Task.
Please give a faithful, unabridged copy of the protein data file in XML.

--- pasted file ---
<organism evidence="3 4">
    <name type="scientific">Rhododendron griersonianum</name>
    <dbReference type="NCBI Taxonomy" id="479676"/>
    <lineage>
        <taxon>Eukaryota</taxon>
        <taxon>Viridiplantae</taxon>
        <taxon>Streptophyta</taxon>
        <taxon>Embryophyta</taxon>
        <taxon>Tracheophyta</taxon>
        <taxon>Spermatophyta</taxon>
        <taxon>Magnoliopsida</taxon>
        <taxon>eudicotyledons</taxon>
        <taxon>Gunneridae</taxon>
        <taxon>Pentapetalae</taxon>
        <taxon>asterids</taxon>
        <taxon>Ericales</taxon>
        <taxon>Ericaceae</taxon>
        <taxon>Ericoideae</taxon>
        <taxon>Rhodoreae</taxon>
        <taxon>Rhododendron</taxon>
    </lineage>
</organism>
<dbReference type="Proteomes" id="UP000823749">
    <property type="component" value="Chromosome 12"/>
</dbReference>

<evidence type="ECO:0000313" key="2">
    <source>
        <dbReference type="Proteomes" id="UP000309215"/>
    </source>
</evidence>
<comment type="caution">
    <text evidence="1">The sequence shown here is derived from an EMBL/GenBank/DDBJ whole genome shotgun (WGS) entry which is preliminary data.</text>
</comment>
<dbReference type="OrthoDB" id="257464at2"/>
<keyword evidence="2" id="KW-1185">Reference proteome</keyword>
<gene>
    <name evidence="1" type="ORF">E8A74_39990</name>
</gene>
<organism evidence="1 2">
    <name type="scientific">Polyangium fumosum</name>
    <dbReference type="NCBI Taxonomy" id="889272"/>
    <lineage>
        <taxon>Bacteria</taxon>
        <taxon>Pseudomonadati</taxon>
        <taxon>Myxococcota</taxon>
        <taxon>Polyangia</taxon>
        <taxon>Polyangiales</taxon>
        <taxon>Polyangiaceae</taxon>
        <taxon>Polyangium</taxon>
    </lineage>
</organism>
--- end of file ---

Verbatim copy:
<organism evidence="3 4">
    <name type="scientific">Rhododendron griersonianum</name>
    <dbReference type="NCBI Taxonomy" id="479676"/>
    <lineage>
        <taxon>Eukaryota</taxon>
        <taxon>Viridiplantae</taxon>
        <taxon>Streptophyta</taxon>
        <taxon>Embryophyta</taxon>
        <taxon>Tracheophyta</taxon>
        <taxon>Spermatophyta</taxon>
        <taxon>Magnoliopsida</taxon>
        <taxon>eudicotyledons</taxon>
        <taxon>Gunneridae</taxon>
        <taxon>Pentapetalae</taxon>
        <taxon>asterids</taxon>
        <taxon>Ericales</taxon>
        <taxon>Ericaceae</taxon>
        <taxon>Ericoideae</taxon>
        <taxon>Rhodoreae</taxon>
        <taxon>Rhododendron</taxon>
    </lineage>
</organism>
<dbReference type="Proteomes" id="UP000823749">
    <property type="component" value="Chromosome 12"/>
</dbReference>

<evidence type="ECO:0000313" key="2">
    <source>
        <dbReference type="Proteomes" id="UP000309215"/>
    </source>
</evidence>
<comment type="caution">
    <text evidence="1">The sequence shown here is derived from an EMBL/GenBank/DDBJ whole genome shotgun (WGS) entry which is preliminary data.</text>
</comment>
<dbReference type="OrthoDB" id="257464at2"/>
<keyword evidence="2" id="KW-1185">Reference proteome</keyword>
<gene>
    <name evidence="1" type="ORF">E8A74_39990</name>
</gene>
<organism evidence="1 2">
    <name type="scientific">Polyangium fumosum</name>
    <dbReference type="NCBI Taxonomy" id="889272"/>
    <lineage>
        <taxon>Bacteria</taxon>
        <taxon>Pseudomonadati</taxon>
        <taxon>Myxococcota</taxon>
        <taxon>Polyangia</taxon>
        <taxon>Polyangiales</taxon>
        <taxon>Polyangiaceae</taxon>
        <taxon>Polyangium</taxon>
    </lineage>
</organism>